'A way that they can stay well and keep well': Artists in recovery invite you to see their artwork
BETHLEHEM, Pa. — An intricately painted, picture-like self-portrait stands on an easel in the meeting room at Recovery Partnership in Bethlehem.
The subject in the piece is Doug Reinford, a client of Recovery Partnership who suffers from bipolar disorder and hand tremors.
- The monthly Artists in Recovery Art Exhibit has seen a drop in attendance since the coronavirus pandemic
- The Bethlehem non-profit offers mental health services
- The July show is free from noon to 2 p.m. July 7 at Recovery Partnership, 70 W. North St., Suite101, Bethlehem
“I didn't know I could paint,” Reinford, of Quakertown, said, talking about how he got his start in art. "I was in special art in elementary school and did a lot of drawing and some painting, but I didn't start painting till I was 31.”
Reinford’s art is among works on display at Friday’s Artists in Recovery Art Exhibit through Recovery Partnership, a Bethlehem non-profit that offers mental health services to people in the Lehigh Valley.
"We have a consumer satisfaction team service, which is family members or peers who go out and do satisfaction surveys for other providers to see how well services are working or what they need to do to improve them,” Angela Lender, the organization's office manager, said.
"People who use art as a way of healing from mental health problems, it's just a way that they can stay well and keep well."Angela Lender, Recovery Partnership office manager
“We have a peer line for Lehigh County and Northampton County.”
'Good opportunity ... to give back and purchase artwork'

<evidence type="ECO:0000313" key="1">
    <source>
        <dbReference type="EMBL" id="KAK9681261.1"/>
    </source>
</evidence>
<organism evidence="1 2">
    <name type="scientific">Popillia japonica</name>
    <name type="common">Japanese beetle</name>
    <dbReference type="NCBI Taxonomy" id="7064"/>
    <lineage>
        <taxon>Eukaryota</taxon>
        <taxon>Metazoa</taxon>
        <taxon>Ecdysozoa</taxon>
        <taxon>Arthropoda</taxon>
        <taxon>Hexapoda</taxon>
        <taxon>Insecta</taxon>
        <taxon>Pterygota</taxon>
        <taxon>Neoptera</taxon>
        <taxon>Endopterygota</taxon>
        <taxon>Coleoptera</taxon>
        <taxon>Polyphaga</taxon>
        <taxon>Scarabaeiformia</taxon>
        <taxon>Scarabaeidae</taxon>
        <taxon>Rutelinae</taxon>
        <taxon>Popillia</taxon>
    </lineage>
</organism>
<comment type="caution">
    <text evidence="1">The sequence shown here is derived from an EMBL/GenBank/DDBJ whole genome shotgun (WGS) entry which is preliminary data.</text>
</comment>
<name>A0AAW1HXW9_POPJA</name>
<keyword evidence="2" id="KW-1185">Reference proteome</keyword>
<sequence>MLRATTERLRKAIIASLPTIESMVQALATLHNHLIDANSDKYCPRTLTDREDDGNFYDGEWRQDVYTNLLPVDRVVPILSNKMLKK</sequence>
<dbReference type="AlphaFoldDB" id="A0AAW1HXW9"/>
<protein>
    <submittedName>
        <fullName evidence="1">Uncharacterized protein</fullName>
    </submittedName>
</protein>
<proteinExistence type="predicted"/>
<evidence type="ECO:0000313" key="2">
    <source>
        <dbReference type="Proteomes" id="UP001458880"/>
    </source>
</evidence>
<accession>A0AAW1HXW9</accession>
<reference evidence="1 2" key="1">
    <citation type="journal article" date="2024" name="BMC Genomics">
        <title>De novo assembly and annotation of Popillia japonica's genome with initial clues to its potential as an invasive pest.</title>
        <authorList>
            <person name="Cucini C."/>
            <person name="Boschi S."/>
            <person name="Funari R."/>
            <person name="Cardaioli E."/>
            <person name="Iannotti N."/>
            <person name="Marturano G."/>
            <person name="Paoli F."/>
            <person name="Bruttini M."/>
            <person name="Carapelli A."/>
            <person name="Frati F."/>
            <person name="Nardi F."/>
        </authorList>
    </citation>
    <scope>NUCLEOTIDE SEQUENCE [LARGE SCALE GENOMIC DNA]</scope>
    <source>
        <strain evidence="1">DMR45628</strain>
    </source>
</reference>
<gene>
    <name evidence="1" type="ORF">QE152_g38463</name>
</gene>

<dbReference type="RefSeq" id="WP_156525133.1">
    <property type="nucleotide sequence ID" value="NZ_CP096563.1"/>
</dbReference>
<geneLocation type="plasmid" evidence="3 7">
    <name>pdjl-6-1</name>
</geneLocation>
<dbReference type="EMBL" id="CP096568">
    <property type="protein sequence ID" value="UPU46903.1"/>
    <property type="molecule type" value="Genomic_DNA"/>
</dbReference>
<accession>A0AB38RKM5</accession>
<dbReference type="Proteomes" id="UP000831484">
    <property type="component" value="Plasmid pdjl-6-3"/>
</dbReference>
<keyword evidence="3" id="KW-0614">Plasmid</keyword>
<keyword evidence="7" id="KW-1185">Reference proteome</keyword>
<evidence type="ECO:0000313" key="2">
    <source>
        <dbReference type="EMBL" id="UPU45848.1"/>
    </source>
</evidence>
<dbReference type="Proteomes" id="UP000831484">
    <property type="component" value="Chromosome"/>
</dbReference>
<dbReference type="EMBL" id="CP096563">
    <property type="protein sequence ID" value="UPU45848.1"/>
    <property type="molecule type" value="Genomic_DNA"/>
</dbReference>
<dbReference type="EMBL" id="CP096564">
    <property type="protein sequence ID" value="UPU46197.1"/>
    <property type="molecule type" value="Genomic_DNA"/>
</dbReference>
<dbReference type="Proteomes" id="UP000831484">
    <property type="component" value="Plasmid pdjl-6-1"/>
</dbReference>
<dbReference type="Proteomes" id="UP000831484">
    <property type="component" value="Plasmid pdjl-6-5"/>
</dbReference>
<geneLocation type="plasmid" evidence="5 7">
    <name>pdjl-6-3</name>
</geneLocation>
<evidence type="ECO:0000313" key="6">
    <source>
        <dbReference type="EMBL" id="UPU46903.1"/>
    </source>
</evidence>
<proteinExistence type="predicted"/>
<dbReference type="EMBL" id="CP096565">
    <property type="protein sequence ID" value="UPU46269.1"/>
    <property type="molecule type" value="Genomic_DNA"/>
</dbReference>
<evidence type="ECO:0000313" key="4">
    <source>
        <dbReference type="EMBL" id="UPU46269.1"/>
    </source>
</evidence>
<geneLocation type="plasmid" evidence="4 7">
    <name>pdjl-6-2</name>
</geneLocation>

Lender not only works for Recovery Partnership, but is an artist participating in the show.
"People who use art as a way of healing from mental health problems, it's just a way that they can stay well and keep well,” she said.
However, Lender said she’s seen a drop off in attendance to the Friday afternoon shows since the pandemic struck.
She said she’s trying to do what she can to spread the word about the event to get more people back in the door.
“It's a really good opportunity for providers to give back and purchase artwork and have a great conversation piece of how art can be a great coping skill in your mental health and wellness."Angela Lender, Recovery Partnership office manager
“It's a really good opportunity for providers to give back and purchase artwork and have a great conversation piece of how art can be a great coping skill in your mental health and wellness,” Lender said.
Their most recent show is set for from noon to 2 p.m. today, July 7, at the office at 70 W. North St., Suite101, Bethlehem.
The artists said they hope more people will come to view and possibly buy their creations.
"The artists will be here," Lender said. "We do interactive artwork together, people could come in and create with us, you can watch artists create, just collaborate and network.”
'It's my Zen area'
She said it’s an opportunity for others in the community to show support for those in recovery, such as Reinford, who spends weeks perfecting his paintings.
“It's certainly my passion and it's my Zen area,” he said.
"If you can find the correct support systems, coping skills like art and music, you can push through and have a wonderful life."Angela Lender, Recovery Partnership
“It could be anybody at any time who goes through something horrible, and it changes your life forever, but if you can find the correct support systems, coping skills like art and music, you can push through and have a wonderful life."
The art ranges in price from as low as $5 up to a couple hundred dollars for the more extravagant pieces.
The art exhibit is free and open to the public every first Friday of the month.